It seems to me that there must be anumber of characteristics that differentiate a scorecard vs. a dashboard. Things like time spans of metrics, strateggic priorities, ownership etc. Thoughts?

asked Jul 21 '10 at 23:48

Brett%20Knowles's gravatar image

Brett Knowles

As with many words in this area, they are used loosly. If helps if there are distinctions. It helps if you use plain English.

I use scorecard when I am looking at a table of figures with results on them. Its a set of scores on a card (hence scorecard).

I use dashboard when the presentation is much more graphical and especially when full of dials and sliders. The image of the report is more like the dashboard of a car or aircraft. Personally I am not keen on dashboards as they are often a triumph of presentation over content and information. Also vehicle dashboards tend to display what is happening now or current state, rather than what has been happening (eg how fuel consulption of speed varied). This "instant" view is not that helpful for a business. Unfortunately dashboard gets used a lot for any graphical performance report.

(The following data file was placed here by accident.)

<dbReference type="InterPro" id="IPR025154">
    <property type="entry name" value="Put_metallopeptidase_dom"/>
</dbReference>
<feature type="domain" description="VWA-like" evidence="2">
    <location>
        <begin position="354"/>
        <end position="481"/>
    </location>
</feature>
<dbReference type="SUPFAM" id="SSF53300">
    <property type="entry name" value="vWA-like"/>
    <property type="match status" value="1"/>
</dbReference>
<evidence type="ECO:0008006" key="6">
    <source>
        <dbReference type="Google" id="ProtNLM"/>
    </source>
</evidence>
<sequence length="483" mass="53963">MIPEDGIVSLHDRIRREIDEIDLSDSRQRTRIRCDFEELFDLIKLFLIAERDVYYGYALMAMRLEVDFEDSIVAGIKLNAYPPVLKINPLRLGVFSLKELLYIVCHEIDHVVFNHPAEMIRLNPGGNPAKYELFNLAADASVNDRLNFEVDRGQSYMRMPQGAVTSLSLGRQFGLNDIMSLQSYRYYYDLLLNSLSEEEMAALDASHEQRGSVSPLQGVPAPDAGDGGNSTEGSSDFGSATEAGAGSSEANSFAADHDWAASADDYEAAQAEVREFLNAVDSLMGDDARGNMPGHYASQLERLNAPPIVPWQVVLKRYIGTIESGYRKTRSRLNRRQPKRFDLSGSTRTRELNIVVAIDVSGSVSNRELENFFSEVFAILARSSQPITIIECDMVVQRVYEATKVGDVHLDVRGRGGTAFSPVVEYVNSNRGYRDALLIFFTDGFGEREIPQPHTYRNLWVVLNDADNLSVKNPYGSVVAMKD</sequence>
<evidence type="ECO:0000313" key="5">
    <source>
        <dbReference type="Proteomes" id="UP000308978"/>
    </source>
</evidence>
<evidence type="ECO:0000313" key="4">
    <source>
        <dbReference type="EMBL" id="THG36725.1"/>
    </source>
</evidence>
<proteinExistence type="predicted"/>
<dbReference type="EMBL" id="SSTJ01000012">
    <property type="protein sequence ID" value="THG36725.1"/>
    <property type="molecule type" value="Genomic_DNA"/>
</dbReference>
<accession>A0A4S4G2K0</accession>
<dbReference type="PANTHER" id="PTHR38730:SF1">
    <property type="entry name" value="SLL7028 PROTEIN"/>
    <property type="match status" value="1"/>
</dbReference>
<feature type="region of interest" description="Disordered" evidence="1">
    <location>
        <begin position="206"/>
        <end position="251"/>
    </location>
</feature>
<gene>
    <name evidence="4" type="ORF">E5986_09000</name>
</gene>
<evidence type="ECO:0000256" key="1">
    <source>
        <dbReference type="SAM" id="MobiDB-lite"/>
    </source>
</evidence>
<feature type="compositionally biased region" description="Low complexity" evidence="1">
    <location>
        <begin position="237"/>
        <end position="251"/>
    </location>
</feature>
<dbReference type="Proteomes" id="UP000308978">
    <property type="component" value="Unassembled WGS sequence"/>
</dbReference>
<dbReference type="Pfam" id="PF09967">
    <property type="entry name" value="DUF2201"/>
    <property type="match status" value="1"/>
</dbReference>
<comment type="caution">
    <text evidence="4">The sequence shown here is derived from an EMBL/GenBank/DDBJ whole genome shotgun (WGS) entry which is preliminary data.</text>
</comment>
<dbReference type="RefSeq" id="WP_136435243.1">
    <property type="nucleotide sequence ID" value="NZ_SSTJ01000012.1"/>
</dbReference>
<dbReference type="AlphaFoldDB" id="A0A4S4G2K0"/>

There is a richer report format that includes graphs of performance over time, (Rarely seen on a car dashboard) together with commentary, and actions that are being taken to resolve or address problems. This is much more a performance report. It is how good balanced scorecard reports are presented, but is not as simplistic as a simple scorecard.


answered Jul 31 '10 at 12:25

Phil%20Jones's gravatar image

Phil Jones

My thoughts on this are pretty simple: If it's about the strategy, it's a scorecard. If it's about operations, it's a dashboard. So, if you're on the shop floor looking at your throughput, you're probably looking at a dashboard. If you're in the executive suite evaluating your strategy, you're probably looking at a scorecard (and hopefully a Balanced Scorecard).

answered Aug 18 '10 at 19:07

Dylan's gravatar image

Dylan ♦♦

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